(1) Formulates a nursing diagnosis through observation of the client's physical condition and behavior, and through interpretation of information obtained from the client and others, including the health team.

(2) Formulates a care plan, in collaboration with the client, which ensures that direct and indirect nursing care

services provide for the client's safety, comfort, hygiene, and protection, and for disease prevention and

restorative measures.

(3) Performs skills essential to the kind of nursing action to be taken, explains the health treatment to the client and family and teaches the client and family how to care for the client's health needs.

(4) Delegates tasks to subordinates based on the legal scopes of practice of the subordinates and on the preparation and capability needed in the tasks to be delegated, and effectively supervises nursing care being given by subordinates.

(5) Evaluates the effectiveness of the care plan through observation of the client's physical condition and behavior, signs and symptoms of illness, and reactions to treatment and through communication with the client and the health team members, and modifies the plan as needed.

(6) Acts as the client's advocate, as circumstances require by initiating action to improve health care or to change decisions or activities which are against the interests or wishes of the client, and by giving the client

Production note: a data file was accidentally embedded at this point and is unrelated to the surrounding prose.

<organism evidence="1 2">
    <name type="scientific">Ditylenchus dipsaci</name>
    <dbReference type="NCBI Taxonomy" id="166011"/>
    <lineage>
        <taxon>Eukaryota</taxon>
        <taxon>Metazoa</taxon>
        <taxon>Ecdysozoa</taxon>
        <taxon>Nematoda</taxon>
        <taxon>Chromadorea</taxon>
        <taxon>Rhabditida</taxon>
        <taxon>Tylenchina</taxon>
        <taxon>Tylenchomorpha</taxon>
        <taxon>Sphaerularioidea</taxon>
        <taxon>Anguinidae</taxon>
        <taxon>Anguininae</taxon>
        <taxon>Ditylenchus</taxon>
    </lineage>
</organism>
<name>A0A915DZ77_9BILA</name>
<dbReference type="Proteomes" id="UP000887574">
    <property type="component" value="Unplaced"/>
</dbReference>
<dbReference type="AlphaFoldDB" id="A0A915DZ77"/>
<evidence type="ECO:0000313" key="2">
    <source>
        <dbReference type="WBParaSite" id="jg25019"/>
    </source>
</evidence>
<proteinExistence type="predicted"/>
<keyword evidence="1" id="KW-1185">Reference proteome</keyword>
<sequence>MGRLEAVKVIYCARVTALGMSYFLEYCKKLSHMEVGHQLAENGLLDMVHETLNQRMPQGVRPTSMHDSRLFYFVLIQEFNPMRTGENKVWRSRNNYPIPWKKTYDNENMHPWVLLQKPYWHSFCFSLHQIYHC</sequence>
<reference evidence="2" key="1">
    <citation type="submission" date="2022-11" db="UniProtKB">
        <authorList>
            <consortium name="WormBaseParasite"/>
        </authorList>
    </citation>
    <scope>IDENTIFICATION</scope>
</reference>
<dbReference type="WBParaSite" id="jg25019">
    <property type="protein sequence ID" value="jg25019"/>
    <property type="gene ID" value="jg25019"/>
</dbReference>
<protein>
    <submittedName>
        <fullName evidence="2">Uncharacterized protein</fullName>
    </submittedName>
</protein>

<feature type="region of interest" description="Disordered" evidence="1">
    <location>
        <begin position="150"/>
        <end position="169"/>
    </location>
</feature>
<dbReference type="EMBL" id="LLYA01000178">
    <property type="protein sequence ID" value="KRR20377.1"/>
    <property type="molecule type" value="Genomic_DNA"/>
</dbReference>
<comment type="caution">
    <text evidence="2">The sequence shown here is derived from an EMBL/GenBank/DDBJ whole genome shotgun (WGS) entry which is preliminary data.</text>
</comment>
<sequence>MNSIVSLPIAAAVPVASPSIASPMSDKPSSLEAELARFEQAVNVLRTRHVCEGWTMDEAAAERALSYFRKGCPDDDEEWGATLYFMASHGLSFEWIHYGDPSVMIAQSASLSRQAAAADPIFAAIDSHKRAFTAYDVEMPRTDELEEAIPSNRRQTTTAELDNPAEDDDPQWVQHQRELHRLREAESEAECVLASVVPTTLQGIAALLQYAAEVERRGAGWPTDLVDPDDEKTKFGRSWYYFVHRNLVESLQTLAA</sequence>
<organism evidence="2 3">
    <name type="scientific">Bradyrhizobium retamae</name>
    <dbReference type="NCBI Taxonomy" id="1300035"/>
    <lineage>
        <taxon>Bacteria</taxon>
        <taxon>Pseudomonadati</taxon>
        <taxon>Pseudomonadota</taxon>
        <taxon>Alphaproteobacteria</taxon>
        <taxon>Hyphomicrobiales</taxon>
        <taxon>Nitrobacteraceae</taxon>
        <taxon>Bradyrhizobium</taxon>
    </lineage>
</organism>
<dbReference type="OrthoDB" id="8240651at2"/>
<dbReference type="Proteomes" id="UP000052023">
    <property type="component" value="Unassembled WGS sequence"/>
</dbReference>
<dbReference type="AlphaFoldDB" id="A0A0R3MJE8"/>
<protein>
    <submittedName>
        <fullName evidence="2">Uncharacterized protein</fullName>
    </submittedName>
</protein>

the opportunity to make informed decisions about health care before it is provided.

California Nursing Practice Act: http://www.rn.ca.gov/npa/title16.htm#1443.5

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174 Posts; 4,147 Profile Views

There's much talk of the nursing model versus the medical model but I'm thinking we need an acute care nursing model (if there is one, forgive me! and please lead to me to the appropriate reference!!!)

Anyway, how about a model specific for acute care nursing? That model would include prioritizing patient needs. For example, acute care nursing involves the constant re-prioritizing of changing patient needs to regularly assess and monitor patient status, to administer ordered treatments, to prevent complications or a worsening of negative conditions (including pain), and to achieve and maintain the highest quality of life (including functional status and mental health). I'm probably missing something there but as I read old posts on nursing models and theories, many argue that they help students organize their thoughts and understand their role as a nurse.

Thoughts??

I think you are on to something here. Here is my "take" on the phenomena.

In the academic world nurses are taught to prioritize interventions for a given patient. Call it critical thinking, implementing the nursing process or whatever....the nurse learns what to look for, analyze what they see, decide what they need to do and in what order. In my view not an unreasonable pedagogical approach.

But in acute care, (with the exception of critical care) the nurse does not typically take care of one or even just two patients. In an ideal world, the staff nurse could use what they learned for a single patient and apply those same principles to their actual assignments-----and to a degree that is what they attempt to do.